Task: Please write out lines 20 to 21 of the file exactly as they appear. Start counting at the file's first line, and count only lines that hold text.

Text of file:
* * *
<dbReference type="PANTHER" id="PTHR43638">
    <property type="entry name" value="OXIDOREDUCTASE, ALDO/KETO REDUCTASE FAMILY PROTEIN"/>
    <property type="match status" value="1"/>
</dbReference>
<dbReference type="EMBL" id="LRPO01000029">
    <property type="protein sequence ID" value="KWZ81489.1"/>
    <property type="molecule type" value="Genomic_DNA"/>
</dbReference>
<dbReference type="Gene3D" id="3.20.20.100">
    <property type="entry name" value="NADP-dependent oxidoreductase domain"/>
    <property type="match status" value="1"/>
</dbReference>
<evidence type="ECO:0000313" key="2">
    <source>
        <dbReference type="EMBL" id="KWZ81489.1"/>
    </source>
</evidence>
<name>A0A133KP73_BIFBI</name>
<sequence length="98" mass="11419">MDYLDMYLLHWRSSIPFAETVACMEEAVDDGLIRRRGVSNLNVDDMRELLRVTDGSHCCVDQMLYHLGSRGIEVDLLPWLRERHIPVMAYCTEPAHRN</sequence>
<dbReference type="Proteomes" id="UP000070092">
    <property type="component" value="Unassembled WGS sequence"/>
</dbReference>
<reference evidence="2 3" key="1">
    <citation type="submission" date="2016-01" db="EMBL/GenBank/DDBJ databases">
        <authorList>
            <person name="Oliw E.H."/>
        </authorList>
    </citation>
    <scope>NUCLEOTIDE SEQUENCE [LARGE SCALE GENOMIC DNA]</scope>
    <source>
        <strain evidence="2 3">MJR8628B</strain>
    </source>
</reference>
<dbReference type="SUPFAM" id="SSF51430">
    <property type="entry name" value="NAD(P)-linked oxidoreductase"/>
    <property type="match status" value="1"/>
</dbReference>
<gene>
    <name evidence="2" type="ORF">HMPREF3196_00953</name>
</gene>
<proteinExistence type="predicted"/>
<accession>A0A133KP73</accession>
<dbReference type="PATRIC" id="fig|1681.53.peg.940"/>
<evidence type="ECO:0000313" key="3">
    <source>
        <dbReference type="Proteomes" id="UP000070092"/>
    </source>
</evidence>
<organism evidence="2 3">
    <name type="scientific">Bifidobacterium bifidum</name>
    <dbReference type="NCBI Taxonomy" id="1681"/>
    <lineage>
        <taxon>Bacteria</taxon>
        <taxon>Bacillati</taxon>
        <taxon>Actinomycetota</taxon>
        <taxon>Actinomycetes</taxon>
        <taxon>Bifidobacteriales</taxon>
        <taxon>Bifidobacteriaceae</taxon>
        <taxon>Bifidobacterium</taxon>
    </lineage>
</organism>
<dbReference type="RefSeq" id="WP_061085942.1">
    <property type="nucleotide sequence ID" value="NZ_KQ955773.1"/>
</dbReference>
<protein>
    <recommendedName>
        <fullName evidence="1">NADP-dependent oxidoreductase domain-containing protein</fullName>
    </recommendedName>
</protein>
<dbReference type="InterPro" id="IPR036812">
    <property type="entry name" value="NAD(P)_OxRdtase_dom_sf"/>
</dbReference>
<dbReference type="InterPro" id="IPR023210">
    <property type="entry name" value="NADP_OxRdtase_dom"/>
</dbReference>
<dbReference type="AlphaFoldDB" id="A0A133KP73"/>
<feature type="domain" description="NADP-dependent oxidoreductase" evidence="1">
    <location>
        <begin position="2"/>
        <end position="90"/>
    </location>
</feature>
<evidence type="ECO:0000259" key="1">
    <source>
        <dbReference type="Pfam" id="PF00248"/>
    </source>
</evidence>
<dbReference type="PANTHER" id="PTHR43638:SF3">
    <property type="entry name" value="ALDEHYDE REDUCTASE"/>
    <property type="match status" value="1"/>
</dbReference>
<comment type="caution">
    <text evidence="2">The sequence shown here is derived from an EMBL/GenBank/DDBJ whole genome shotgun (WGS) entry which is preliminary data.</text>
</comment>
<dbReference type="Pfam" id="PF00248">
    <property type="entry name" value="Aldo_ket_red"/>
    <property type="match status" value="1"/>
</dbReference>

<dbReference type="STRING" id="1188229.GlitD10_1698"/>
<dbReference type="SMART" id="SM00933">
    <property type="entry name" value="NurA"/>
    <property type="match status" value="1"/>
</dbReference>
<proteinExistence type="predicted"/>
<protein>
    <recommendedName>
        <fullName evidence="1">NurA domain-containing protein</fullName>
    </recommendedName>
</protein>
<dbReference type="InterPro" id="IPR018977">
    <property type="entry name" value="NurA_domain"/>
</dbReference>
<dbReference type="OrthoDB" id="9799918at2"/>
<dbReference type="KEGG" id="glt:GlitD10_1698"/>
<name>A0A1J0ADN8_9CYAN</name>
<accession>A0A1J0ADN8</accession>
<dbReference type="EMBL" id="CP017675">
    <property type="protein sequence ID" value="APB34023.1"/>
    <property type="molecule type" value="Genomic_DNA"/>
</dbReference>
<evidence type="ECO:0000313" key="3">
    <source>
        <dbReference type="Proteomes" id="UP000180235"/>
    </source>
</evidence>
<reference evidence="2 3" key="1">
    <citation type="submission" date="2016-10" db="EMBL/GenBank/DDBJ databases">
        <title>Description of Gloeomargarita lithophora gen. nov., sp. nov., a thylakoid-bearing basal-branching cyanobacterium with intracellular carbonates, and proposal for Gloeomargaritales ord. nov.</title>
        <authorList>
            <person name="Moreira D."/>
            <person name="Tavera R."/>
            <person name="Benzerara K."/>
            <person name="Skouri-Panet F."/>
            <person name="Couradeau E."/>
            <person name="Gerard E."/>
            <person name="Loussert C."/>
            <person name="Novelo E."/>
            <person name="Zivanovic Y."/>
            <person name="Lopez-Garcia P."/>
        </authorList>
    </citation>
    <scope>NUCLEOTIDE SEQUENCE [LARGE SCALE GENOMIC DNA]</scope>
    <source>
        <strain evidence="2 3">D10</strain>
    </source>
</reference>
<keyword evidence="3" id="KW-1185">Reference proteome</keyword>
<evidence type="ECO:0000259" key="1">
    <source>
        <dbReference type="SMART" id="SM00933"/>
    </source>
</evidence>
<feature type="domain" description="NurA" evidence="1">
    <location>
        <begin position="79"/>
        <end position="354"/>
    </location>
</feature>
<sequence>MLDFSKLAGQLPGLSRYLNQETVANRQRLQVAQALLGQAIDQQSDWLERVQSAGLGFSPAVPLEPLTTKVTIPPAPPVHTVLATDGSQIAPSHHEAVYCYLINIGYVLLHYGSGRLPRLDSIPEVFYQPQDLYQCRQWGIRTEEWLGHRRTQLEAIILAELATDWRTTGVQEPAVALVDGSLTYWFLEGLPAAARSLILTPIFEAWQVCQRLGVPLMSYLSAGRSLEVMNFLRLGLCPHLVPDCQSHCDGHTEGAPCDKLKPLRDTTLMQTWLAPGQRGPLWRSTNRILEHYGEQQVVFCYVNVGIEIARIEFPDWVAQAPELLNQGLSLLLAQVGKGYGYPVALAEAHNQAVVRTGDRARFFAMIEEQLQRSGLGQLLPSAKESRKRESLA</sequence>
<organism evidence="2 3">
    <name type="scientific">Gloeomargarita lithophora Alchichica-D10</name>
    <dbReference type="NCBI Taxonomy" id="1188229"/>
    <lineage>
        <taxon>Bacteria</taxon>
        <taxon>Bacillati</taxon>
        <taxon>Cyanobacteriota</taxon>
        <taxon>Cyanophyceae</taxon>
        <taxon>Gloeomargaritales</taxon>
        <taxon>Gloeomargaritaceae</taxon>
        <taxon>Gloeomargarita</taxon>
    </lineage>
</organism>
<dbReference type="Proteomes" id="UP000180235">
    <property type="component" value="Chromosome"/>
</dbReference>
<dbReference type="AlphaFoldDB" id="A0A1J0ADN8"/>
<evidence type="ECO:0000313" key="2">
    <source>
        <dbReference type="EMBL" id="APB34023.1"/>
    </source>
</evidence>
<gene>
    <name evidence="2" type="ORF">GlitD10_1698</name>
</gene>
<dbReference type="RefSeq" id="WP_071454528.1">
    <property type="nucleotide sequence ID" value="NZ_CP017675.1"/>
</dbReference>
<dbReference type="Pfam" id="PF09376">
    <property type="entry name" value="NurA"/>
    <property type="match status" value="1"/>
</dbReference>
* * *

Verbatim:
<dbReference type="Proteomes" id="UP000070092">
    <property type="component" value="Unassembled WGS sequence"/>